Troubleshooting Section

There are some thing so watch for when calling Windows SDK functions.

  • Some functions are case sensitive, so it is best to use exactly what is listed in MSDN. (i.e. FindWindowa will not work, you must use FindWindowA)
  • Be sure to use ULONG for all all handles in PowerBuilder, you might have success using a long or int, but only if the function happens to be in low memory on that computer.
  • Double check the function name, and search the internet to find out if the function should have a trailing “A” or “M”.
  • Declare the function globally if it needs to be referenced throughout the application. (common sense)

Error messages from calling Windows SDK functions in PowerBuilder

1. Error: Error opening DLL library <filename> for external function at line <line_number> in the <event name> event of object
<object_name> of <window_name>.

Possible causes: 
> DLL is 16 bit and thus incompatible.
> DLL is not in a searchable directory.
> DLL connects to another DLL that cannot be found.
> DLL has the same name as another already loaded into memory.
> DLL is corrupted or in an incompatible format.

2. Error: Error calling external function <function_name> at line <line_number> in the <event name> event of object <object_name> of  <window_name>.

This is probably the result of spelling the function wrong. Be sure to verify that the function name matches what is in the DLL exactly including the case of the letters.

3. Error: Specified argument type differs from required argument type at runtime in DLL function <function_name>. (Invalid stack pointer
on return from function call) at line <line_number> in <event_name> event of object <object_name> of <window_name>.

This error usually indicates the datatypes do not match what the DLL function is expecting.

4. Receiving garbage from the DLL. i.e. Last name populated as: “*#^&Ryan”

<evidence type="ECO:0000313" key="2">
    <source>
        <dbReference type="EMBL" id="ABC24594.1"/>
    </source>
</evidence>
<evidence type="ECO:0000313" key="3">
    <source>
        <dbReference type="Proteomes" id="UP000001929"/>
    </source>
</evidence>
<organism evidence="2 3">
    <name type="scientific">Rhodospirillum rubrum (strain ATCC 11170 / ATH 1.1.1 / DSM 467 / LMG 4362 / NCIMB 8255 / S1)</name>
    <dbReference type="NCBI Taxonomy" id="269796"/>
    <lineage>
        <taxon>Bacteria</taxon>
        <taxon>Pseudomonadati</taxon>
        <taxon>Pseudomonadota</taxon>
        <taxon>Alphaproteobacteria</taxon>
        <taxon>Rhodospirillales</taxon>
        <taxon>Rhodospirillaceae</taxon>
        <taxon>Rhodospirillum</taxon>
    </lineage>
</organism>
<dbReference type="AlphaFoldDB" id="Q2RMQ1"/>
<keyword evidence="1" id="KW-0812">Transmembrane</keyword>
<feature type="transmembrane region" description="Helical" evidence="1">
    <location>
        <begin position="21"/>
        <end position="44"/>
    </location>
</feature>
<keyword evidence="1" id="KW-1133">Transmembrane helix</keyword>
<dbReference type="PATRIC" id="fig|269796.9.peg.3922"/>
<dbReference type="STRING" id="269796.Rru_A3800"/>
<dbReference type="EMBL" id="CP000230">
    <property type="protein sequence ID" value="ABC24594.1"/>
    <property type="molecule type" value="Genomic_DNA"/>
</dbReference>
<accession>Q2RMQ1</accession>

This problem is most likely the result of the byte alignment being set incorrectly. PowerBuilder expects the byte alignment to be set to one and if you are using MSVC++ compiler the default setting is four. To set the byte alignment to one you would need to do the following prior  to compiling to a dll.

– Select the desired target
– Right mouse click and select Settings
– Select the C/C++ tabpage
– Select Code Generation from the Category dropdown list
– Select desired byte alignment from the Struct Member Alignment dropdown list.

The DOS switch to set the byte alignment to one is: /zp1

Tip for finding functions quickly

1. On Win NT 4.0 click on the START button and select “Find”, then “Files or Folders”. (“Search”, then “For Files or Folders” on Win 2000)
2. In the SLE entitled “Named” enter “c:\*.dll”. If this is a Windows DLL that you’ll be calling enter “c:\windows\*.dll”.
3. Click on the “Advanced” tab and in the “Containing Text” SLE enter the exact function name you are looking for. For example:   FindWindowA
4. There will usually be a lot of DLL’s that contain the function you are looking for but try to use the main Windows DLL’s whenever  possible since they are already loaded into memory.

 

 


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One thought on “Windows SDK Functions to PowerBuilder API Call

  • Haifourraj

    Hi
    I need to know how to access the Windows 8.1 tablet API functions from the PowerBuilder. I Need to access the windows table Camera from powerbuilder application. Kindly help me for this problem.

    Regards
    Haifourraj